Native sawfish among eleven shark and ray species proposed under wildlife treaty
Australia has joined 37 other countries in proposing protections for shark and ray species under the Convention on International Trade in Endangered Species (CITES). Australia is pursuing an end to all commercial international trade in the Critically Endangered freshwater sawfish through CITES Appendix I. Less restrictive trade measures through Appendix II are being proposed by various other CITES Parties for the oceanic whitetip shark, three species of hammerheads, porbeagle shark, both manta rays, and three freshwater stingrays. CITES Parties will debate and vote on listing proposals in March 2013 in Bangkok.
“We are pleased that Australia is among the 38 countries proposing to use CITES to address pressing trade-related threats to sharks and rays,” said Ania Budziak, Associate Director for Science and Policy at Project AWARE. “Divers are uniquely positioned to highlight the economic benefits of ensuring healthy populations of these iconic species.”
CITES is an international agreement for monitoring and controlling international trade to ensure it does not threaten species’ survival. While CITES Appendix I effectively bans international commercial trade, Appendix II prompts export permits to ensure international trade is legal and sustainable.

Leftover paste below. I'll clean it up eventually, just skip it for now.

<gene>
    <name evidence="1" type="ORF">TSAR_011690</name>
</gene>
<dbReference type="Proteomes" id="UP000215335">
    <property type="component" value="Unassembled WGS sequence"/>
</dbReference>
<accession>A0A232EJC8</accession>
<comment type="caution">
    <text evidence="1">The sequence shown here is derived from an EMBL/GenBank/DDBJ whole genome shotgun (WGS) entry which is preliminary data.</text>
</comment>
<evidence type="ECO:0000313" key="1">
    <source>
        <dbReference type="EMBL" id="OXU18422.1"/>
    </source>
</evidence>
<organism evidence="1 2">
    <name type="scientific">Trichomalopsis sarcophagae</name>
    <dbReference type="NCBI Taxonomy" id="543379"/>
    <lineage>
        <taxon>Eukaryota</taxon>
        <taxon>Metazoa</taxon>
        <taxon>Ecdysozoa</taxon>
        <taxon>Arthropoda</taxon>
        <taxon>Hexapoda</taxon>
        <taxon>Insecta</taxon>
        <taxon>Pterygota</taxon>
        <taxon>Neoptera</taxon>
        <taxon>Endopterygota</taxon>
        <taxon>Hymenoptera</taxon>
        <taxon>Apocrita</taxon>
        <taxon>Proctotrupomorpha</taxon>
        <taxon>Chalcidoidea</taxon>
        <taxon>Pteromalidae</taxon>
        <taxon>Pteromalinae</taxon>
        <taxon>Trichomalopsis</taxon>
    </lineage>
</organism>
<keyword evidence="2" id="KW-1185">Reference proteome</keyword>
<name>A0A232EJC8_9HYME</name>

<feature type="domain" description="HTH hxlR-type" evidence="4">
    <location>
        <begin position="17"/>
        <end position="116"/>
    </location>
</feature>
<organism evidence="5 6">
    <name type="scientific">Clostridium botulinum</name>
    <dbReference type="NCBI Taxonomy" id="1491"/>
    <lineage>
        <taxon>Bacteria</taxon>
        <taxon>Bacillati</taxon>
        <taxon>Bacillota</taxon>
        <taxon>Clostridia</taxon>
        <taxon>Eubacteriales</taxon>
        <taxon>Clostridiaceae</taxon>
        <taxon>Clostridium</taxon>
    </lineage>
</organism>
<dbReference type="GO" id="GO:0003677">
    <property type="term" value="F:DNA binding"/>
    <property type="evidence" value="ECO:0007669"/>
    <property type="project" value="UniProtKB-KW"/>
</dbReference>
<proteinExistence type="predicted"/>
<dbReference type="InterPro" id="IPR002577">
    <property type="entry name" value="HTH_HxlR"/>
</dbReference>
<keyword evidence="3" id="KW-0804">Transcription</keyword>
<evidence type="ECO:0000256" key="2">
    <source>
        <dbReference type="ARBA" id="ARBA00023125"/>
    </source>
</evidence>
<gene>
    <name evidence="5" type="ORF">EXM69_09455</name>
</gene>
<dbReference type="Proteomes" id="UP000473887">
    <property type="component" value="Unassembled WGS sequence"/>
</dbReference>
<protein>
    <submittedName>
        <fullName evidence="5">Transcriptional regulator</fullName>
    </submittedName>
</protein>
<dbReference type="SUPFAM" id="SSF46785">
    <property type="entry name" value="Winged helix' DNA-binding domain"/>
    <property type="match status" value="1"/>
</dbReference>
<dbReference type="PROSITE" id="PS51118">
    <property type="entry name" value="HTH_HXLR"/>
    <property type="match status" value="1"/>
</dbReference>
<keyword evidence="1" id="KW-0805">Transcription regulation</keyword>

In 2007, all seven sawfish species were listed under CITES. All but the freshwater sawfish were added to Appendix I, due to Australian interest in trading live animals (under Appendix II). In 2011, the Australian government concluded that take from their freshwater sawfish population for export might be detrimental to the recovery of the species.
The freshwater sawfish has been reported in rivers and coastal waters in Australia, Southeast Asia, and southeastern Africa. All sawfish species are classified as Critically Endangered by the International Union for Conservation of Nature (IUCN). Sawfish face myriad threats; trade in their valuable fins for shark fin soup and their long, toothed snouts for curios has contributed to declines.
“The strongest protections at all levels are needed to ensure the survival of sawfishes,” Alexia Wellbelove, Senior Program Manager for Humane Society International. “We urge all CITES Parties to support Australia’s freshwater sawfish proposal to strengthen existing international safeguards for all sawfish species and offer new hope for bringing these remarkable animals back from the brink of extinction.”
Brazil, Costa Rica, Mexico, Ecuador, Honduras, Croatia, and the 27 Member States of the European Union have proposed CITES Appendix II listing for scalloped, great, and smooth hammerhead sharks. Colombia. The U.S. and Brazil have joined Colombia’s effort to also list the oceanic whitetip shark. All four of these shark species can be found off Australia.
“The global trade in shark fins for soup is a major factor in the worldwide decline of most shark species, particularly hammerheads and oceanic whitetips,” said Sonja Fordham, President of Shark Advocates International. “Support from Australia will be key to the success of the shark proposals at the CITES meeting, and – in turn – to a brighter future for several globally threatened species.”